2. Therefore there must be an immaterial soul that survives after death
    3. Therefore God exists
  13. The argument from Personal Experience
    1. There are personal experience in which things occur that cannot be supernaturally explained
    2. Therefore there must be a force outside nature causing these experiences
    3. Therefore God exists
  14. The abundance of arguments argument
    1. There are many good arguments for God’s existence
    2. Therefore God exists

I plan on going into these arguments in deeper detail in future articles!

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How to argue that god exists

By Al Serrato

The fool has said in his heart, “There is no God.” If this passage from Psalms is correct, then many people today are fools, for they insist that God does not exist. But the ranks of non-believers include many scientifically minded and highly intelligent people, not the sort we would normally consider as foolish. So, what makes such a person a “fool,” and not merely someone with whom we disagree?

How to argue that god exists

Well, let’s begin with a look at the definition of “fool,” which includes “a person who has been tricked or deceived into appearing or acting silly or stupid.” Now, sometimes we trick ourselves, and thereby make fools of ourselves. And other times we are misled. But either way most would agree that someone who holds contradictory views has deceived himself. Imagine a person proudly proclaiming that the prime rib he is about to eat is an important part of his vegetarian diet. Or the person who says that the only medicine that can save him is the one with no ingredients.

But sometimes contradictions aren’t as obvious. Why, then, is it a contradiction to insist there is no God? It doesn’t appear to be contradictory – at first glance anyway. For the answer to that question, we are indebted to St. Anselm of Canterbury, who lived and pondered these questions some ten centuries ago. I can’t do justice to Anselm’s argument in this brief piece, but perhaps some concepts borrowed from Anselm may help make the point.

The first requires consideration of just what the mind does. Anyone who has seen a baby develop realizes that the human mind comes preprogrammed with an “operating system” of sorts. This allows us to acquire language, to reason, to recognize concepts such as fairness and truth and beauty, and other intangible things, and to make use of imagination. This ability for abstract thought lends itself to “got it” moments when a problem that has been puzzling us all of a sudden makes sense. We all use these systems intuitively; of course, there is no other way, since we could never use reason, for instance, to prove the validity or usefulness of reason.

One aspect of this ability for abstract thought is the ability to conceptualize. Food, for instance, can encompass a million different things, but to qualify it must be edible and serve to nourish, and not poison, us. We can call an ashtray “food”, but the underlying thing is not a matter of what we call it, but of what it consists.

So, with this observation in view, consider for a moment not what a definition of God might be, but what the conception of God is. What is it that we are struggling to grasp when we use that term? Anselm’s definition was simply this – God is that being a greater than which cannot be conceived. Whatever attributes God would have – omnipotence, omnipresence, perfect goodness, etc. – if you can conceive of a being with all those attributes plus an additional one, then the latter would be God. So, imagine two beings then – each with exhaustive, infinite powers. One of the two has the attribute of necessary existence, while the other may or may not exist. Clearly, the former – the one with necessary existence – would be the greater. Consequently, to fully conceive of God, we must be conceiving of a Being who can’t not exist, whose existence must always have been and will always continue to be. Anything else simply cannot fit the conception of God.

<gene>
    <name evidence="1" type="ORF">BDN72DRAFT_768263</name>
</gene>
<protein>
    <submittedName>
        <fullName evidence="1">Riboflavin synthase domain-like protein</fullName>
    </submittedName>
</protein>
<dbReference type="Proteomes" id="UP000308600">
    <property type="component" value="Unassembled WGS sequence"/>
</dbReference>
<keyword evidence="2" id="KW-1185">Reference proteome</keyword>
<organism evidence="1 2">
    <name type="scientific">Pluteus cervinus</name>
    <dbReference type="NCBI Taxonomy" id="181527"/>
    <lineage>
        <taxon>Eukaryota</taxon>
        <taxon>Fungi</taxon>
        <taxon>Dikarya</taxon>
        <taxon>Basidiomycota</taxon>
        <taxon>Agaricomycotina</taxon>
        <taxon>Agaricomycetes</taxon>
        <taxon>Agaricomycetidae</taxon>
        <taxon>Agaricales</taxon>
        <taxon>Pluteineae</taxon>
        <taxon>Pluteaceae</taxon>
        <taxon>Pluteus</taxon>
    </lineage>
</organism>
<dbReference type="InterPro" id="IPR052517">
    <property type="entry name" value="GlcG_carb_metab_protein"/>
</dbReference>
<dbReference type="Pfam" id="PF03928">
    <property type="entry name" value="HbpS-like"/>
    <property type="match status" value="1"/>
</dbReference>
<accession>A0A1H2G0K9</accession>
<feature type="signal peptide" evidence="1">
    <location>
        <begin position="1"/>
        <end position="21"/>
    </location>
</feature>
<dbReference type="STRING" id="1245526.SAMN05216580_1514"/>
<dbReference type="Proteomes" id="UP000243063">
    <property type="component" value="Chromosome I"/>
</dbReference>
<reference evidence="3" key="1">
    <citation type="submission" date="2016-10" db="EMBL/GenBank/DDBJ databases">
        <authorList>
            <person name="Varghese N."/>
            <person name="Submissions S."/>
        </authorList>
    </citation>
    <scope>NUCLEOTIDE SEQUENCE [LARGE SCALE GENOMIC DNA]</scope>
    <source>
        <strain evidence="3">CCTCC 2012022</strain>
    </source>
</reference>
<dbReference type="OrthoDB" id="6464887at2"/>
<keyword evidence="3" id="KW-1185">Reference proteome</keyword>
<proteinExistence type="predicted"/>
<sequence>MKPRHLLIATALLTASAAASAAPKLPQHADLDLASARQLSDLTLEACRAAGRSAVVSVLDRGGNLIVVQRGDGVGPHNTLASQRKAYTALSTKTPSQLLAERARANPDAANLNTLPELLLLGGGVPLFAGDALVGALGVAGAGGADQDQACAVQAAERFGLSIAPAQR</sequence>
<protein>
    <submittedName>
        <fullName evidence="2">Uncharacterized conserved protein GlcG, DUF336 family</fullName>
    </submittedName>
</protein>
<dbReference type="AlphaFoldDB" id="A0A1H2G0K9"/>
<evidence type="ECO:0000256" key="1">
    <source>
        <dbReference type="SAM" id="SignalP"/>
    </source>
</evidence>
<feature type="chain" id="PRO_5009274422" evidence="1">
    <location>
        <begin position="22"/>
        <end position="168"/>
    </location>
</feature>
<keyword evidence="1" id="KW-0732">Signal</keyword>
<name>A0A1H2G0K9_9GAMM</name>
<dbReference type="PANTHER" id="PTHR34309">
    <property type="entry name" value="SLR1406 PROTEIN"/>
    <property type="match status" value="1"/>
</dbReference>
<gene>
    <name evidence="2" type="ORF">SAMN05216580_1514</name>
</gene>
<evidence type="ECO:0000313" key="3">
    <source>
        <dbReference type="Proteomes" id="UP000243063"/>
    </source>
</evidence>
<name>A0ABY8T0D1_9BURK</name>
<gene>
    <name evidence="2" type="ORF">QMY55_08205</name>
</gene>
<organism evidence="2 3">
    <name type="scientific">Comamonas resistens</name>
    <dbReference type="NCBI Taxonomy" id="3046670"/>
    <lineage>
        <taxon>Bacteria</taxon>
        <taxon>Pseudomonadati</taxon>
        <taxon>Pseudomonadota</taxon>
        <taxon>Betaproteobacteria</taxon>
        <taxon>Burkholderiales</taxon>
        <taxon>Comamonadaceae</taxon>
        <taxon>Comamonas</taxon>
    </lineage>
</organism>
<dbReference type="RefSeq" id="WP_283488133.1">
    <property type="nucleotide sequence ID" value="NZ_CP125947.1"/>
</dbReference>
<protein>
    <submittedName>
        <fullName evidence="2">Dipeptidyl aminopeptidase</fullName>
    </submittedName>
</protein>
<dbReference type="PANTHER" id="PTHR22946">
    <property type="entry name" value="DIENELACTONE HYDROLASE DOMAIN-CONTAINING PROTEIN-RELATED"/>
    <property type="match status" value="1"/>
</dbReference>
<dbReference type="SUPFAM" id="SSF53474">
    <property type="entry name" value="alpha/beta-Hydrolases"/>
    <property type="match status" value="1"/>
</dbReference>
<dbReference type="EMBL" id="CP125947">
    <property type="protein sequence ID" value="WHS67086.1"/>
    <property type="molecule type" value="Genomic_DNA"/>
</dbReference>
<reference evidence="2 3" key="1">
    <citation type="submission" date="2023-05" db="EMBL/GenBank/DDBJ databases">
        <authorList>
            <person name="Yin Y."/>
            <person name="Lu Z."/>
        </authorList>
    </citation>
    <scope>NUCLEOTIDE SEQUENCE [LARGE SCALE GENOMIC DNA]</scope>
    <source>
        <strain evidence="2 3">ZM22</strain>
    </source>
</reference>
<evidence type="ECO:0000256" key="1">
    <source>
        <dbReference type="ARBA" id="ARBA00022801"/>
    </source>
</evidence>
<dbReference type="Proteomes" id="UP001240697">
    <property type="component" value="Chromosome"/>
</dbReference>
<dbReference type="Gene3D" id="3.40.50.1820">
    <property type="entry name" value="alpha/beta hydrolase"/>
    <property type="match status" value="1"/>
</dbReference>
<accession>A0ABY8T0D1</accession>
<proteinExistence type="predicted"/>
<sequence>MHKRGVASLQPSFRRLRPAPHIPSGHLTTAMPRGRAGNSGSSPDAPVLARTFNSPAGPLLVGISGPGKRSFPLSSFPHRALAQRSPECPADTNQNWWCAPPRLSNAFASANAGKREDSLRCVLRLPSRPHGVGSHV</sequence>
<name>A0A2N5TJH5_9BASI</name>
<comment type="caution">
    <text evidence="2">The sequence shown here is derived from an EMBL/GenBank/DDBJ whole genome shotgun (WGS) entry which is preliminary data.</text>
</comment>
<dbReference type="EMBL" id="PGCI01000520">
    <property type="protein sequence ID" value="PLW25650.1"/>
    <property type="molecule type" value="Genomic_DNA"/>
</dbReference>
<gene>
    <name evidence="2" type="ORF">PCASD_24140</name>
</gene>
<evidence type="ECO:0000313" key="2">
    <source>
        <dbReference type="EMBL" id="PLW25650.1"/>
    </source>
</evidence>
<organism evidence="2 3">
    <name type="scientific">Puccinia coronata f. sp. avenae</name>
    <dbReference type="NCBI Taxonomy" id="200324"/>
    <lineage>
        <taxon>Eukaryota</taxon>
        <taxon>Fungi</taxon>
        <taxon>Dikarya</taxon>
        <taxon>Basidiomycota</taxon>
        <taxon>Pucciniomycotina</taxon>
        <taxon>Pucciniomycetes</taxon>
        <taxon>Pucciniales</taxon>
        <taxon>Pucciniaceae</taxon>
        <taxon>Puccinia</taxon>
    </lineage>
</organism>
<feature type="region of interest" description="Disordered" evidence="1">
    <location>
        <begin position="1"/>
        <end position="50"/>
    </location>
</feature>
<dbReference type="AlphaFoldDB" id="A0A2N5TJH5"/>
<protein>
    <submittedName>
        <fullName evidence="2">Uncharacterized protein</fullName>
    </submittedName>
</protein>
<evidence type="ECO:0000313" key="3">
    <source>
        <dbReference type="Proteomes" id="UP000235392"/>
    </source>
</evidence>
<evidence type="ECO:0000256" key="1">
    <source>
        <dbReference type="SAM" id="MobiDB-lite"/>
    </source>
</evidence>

So, what does that prove? Maybe this conception of God is imaginary. Not so, Anselm would contend. And here’s why: the mind is not capable of conceptualizing something that does not correspond to something real. Now, this premise is a bit harder to get one’s mind around. The normal response to this part of the argument is that we create imaginary things all the time, from unicorns to tooth fairies to Jedi Knights. But each of these things, while imaginary, is the combining of things that are real: a horse and a horn; a person with wings and unusual powers; a warrior with special abilities and unusual weapons. And, moreover, neither a unicorn nor a tooth fairy nor a Jedi Knight would possess the attribute of necessary existence. If a unicorn did exist, it would have to consist of a horse with a single horn in its head; but its existence could have occurred briefly in the distant past, or could arise in the distant future or could not occur at all. We can fully conceptualize such a creature without the need that the creature itself actually exist because the conceptualization does not require necessary existence.

This concept of “necessary” existence is not easily grasped at first. Many skeptics will contend that “existence” is not an attribute at all. Imaginary things don’t actually exist, they will say, so they consist of nothing. This line of argument can quickly devolve into an argument over definitions, with the skeptic insisting that it is nonsensical to consider a thing which does not exist. This assumption allows them to defeat Anselm’s argument – they write “necessary existence” out of the set of characteristics of God – but a moment’s reflection should reveal that this comes at too high a price. I can conceive in my mind of many past historical figures whose attributes I can describe in detail but who do not presently exist, for they have passed away. More importantly, every scientific discovery or invention must first begin in the mind of a person who sees the attributes of the thing before it actually takes form. The automobile, for instance, did not create itself; it first appeared in the mind of an inventor who could see what it would consist of if it did exist and then set about adding “existence” to its attributes.